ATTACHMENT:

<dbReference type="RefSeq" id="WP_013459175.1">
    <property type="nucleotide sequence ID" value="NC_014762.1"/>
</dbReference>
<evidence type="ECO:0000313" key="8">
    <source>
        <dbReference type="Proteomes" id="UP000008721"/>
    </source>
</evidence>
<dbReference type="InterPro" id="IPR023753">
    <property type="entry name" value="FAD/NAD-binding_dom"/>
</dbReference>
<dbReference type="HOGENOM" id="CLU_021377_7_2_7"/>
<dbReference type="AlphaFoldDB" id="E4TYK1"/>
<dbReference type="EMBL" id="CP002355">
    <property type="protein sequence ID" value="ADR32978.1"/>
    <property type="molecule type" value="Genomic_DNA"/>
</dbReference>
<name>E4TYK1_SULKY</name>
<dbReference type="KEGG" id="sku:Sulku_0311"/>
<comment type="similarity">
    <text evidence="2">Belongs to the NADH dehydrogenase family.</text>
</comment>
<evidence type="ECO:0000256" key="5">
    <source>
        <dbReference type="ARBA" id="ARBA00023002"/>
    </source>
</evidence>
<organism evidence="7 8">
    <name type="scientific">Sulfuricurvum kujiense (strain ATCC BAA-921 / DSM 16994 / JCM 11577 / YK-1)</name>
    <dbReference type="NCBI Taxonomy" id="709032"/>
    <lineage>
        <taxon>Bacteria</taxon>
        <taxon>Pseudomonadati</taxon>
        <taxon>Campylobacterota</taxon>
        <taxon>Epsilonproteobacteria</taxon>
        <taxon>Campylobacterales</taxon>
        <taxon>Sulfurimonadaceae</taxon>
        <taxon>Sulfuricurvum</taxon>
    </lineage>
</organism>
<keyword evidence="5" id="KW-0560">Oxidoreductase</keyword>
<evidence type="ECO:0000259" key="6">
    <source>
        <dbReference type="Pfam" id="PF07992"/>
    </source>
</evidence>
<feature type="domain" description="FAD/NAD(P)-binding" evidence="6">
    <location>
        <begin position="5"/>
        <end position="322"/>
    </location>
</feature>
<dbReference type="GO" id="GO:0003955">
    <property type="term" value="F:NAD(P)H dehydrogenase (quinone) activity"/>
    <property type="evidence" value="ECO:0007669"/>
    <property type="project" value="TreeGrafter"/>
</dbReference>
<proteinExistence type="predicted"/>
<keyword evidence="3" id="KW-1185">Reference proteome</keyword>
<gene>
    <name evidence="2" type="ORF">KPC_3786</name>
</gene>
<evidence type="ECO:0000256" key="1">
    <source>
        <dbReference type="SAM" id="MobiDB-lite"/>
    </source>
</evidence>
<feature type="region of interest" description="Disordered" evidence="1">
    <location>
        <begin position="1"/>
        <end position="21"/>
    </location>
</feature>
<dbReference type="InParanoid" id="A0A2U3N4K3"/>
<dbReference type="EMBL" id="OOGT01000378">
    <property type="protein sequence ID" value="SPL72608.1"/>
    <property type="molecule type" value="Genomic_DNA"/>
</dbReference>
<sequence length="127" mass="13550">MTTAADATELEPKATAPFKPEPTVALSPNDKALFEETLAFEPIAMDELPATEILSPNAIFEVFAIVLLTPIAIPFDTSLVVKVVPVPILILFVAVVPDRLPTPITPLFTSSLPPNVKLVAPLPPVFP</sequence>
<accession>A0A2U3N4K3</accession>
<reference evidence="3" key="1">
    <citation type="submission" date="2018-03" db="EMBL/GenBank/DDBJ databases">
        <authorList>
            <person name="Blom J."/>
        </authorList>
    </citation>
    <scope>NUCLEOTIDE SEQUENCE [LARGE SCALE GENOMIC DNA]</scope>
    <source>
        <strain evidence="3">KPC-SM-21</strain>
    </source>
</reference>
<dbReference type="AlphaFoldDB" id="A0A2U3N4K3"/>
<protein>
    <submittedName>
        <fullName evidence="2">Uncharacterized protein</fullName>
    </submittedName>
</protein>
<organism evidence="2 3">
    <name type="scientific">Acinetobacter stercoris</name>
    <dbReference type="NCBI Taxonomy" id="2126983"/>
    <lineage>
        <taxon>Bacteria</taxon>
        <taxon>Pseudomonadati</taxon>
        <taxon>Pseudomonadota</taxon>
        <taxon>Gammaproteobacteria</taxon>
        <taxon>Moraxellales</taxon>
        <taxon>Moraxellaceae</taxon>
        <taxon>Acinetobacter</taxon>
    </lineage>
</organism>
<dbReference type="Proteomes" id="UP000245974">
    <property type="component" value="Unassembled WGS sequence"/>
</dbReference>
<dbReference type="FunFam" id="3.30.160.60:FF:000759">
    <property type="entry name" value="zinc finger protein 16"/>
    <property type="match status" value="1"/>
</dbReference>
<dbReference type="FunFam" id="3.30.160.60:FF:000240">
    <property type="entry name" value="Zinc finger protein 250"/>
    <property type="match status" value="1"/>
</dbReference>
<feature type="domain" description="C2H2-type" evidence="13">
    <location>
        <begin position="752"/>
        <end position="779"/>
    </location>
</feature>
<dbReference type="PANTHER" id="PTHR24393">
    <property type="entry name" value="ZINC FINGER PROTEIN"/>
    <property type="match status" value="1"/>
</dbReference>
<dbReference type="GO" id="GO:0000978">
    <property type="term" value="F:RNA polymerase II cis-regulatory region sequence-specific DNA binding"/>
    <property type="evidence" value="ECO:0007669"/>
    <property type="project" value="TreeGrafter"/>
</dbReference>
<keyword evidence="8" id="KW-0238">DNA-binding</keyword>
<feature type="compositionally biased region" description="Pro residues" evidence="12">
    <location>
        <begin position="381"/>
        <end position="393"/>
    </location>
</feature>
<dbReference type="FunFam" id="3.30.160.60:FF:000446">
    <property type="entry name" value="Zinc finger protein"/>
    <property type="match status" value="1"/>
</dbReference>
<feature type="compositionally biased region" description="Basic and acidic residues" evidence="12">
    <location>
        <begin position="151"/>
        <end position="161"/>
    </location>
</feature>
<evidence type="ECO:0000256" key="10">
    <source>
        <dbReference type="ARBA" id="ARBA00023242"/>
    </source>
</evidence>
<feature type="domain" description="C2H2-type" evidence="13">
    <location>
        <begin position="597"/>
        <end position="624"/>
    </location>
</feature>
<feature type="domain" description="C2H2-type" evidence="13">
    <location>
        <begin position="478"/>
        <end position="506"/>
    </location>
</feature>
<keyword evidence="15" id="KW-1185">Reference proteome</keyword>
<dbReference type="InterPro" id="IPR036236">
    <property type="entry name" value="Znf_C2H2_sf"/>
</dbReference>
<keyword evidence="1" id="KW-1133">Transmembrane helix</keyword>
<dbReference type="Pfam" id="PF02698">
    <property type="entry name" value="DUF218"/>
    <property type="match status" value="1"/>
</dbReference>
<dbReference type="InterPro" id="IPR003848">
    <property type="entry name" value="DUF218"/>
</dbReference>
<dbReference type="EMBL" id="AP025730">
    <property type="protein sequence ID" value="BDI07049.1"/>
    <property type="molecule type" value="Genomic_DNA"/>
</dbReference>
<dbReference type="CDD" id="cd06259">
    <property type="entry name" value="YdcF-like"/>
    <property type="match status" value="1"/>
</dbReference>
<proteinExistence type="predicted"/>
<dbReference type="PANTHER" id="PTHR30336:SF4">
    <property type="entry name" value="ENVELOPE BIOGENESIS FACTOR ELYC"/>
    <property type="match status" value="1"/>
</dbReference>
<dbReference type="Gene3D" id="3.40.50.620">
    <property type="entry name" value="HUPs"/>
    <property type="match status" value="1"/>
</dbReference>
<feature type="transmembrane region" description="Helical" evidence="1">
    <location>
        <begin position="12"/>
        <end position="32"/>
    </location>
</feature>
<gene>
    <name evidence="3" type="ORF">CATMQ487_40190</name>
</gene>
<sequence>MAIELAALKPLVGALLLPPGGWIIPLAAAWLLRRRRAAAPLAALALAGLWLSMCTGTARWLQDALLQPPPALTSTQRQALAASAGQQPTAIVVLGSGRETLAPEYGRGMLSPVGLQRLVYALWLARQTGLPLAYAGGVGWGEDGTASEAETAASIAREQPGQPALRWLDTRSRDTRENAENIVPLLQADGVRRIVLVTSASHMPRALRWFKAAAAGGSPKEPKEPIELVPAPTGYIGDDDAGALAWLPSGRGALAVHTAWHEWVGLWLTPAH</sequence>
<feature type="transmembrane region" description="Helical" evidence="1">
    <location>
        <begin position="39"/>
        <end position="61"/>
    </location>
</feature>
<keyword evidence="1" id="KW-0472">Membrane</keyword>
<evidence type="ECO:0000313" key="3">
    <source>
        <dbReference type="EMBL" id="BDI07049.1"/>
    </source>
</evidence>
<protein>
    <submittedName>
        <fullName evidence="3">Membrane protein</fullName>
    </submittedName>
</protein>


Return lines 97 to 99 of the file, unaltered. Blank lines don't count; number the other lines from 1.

</protein>
<organism evidence="2 3">
    <name type="scientific">Acinetobacter stercoris</name>